1. Does your husband tell you about his work?

2. Do you try to share some of his enthusiasm, even though you are more interested in other forms of entertainment?

3. Do you stay on good terms with his family, even though they bore or bother you?

4. If you can't agree with him on certain things, are you able to reach a friendly compromise?

5. Are you proud of him, and do you let him know it?

So many of the men who come to us for help say that they have stopped discussing business problems at home because the wives concerned are not interested enough in their work to talk about it intelligently or are so critical that they are of no help. Informing yourself about your husband's career is one of the best investments you can make. If it is complicated or highly technical, borrow books about it from the library. Even if it bores you, ask questions. You may find it interesting, after all.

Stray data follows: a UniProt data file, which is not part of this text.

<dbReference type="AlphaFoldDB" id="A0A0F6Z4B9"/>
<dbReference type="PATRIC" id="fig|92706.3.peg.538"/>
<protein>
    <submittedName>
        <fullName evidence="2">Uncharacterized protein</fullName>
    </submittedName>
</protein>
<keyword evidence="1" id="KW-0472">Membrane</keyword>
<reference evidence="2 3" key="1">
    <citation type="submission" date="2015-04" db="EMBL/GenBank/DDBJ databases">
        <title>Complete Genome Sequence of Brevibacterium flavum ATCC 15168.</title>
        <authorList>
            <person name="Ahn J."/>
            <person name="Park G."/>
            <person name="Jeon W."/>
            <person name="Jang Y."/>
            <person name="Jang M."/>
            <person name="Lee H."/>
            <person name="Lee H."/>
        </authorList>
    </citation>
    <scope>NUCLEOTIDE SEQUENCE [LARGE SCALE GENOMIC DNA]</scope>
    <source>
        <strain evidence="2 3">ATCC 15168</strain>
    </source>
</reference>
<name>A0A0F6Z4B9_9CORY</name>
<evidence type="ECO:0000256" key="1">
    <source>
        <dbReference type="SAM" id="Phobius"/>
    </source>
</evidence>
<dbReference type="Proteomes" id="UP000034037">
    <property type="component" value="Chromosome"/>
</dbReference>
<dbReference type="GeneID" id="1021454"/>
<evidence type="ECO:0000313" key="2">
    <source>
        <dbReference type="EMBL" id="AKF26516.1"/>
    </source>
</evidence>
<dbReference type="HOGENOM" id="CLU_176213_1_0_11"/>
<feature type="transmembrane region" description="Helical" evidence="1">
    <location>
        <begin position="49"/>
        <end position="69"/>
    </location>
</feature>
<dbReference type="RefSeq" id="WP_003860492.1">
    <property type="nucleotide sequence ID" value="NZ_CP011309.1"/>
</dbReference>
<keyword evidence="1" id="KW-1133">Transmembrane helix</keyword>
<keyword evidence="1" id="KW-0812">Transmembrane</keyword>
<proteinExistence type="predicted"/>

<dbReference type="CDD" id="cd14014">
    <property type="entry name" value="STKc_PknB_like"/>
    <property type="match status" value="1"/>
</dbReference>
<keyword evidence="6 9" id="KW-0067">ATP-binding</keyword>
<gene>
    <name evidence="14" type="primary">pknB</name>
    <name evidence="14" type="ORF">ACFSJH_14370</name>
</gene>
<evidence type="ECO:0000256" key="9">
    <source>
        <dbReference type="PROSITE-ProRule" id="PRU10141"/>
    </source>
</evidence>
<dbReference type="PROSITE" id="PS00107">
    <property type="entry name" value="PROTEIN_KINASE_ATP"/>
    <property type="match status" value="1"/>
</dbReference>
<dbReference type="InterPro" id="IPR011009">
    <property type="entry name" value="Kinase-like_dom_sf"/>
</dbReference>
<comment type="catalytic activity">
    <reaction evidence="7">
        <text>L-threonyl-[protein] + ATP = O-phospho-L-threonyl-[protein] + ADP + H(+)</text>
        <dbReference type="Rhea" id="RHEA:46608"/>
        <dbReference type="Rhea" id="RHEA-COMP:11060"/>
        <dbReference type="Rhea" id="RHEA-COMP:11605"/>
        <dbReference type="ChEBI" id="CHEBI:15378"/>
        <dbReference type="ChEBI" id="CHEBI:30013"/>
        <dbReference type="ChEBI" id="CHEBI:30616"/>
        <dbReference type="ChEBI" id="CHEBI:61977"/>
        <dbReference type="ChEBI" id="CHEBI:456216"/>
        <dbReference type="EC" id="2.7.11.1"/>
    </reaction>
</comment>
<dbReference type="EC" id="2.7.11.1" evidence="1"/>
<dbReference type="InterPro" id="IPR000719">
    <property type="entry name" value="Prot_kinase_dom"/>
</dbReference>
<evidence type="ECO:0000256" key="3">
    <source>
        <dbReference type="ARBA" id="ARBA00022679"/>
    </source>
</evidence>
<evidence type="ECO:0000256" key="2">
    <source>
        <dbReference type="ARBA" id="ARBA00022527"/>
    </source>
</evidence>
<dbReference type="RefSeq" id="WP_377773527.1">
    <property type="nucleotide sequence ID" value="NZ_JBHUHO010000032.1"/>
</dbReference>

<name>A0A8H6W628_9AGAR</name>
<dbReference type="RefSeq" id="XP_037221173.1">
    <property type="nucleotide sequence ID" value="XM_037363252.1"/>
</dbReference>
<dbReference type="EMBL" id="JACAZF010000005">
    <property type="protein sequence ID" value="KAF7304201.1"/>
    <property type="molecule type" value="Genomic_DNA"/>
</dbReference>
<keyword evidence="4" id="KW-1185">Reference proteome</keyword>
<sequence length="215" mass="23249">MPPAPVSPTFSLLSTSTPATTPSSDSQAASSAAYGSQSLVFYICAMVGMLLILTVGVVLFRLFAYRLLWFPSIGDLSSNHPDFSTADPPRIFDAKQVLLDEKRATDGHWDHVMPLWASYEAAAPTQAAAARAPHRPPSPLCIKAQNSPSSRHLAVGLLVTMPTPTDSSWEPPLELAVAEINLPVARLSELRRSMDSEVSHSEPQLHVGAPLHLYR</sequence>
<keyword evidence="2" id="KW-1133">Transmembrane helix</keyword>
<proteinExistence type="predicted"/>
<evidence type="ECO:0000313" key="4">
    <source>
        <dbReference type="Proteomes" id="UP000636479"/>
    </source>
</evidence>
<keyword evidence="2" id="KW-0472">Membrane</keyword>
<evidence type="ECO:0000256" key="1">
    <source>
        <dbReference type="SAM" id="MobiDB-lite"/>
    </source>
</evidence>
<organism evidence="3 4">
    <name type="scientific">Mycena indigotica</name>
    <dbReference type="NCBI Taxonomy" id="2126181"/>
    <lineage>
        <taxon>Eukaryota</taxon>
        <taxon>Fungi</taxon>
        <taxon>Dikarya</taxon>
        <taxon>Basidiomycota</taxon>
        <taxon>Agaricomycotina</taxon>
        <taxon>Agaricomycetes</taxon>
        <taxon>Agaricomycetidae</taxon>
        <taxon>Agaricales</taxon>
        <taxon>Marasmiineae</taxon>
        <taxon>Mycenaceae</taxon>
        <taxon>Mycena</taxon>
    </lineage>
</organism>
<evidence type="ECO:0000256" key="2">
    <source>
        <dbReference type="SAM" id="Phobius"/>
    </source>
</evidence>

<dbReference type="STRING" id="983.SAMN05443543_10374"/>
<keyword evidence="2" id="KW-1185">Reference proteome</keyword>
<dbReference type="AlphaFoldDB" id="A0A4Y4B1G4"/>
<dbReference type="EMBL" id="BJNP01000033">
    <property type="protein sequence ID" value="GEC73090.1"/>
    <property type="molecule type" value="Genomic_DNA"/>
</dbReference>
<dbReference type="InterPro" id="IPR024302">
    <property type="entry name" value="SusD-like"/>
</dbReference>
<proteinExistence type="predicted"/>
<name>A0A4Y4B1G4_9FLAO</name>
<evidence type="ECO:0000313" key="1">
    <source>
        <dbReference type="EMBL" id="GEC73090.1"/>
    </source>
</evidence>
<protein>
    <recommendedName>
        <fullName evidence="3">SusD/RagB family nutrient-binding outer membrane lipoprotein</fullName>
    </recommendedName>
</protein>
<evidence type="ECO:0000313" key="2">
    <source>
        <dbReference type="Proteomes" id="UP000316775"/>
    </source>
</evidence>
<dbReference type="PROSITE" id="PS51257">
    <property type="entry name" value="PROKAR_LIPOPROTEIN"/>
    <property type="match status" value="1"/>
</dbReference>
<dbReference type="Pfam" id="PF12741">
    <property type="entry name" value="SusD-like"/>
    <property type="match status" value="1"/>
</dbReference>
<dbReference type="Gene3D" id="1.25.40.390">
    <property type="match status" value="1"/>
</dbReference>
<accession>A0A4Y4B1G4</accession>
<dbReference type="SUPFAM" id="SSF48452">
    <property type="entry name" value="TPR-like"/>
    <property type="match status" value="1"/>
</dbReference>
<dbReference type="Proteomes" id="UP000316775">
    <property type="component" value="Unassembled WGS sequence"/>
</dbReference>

If he brings home a tale of trouble, don't say, "Why do you get yourself into all of these messes?" What he wants is comfort and a lift. Try to help him think out the best solution, and then encourage him to carry it through. Emerson described a friend as "one before whom I may think aloud." If you answered "Yes" to the questions above, you deserve this description..


l . Do you send your husband off in good spirits in the morning? 2. Do you look attractive, clean, and neat in the morning?

3. When he comes home, do you let him have a nap, or a drink, or early dinner, or time with friends-as he likes it, not as you like it?

4. Do you arrange social activities so that he gets enough sleep on week .nights?

5. Do you participate in his hobbies, or let him follow them happily if you can't?

The mood of the house is the wife's job. If she is truly considerate, she designs both the beginning and end of the day to suit her husband. It is important to adjust your own pleasures to his habits, needs, and likes. If you did not answer "Yes" to these questions, perhaps you are not doing your share as a homemaker.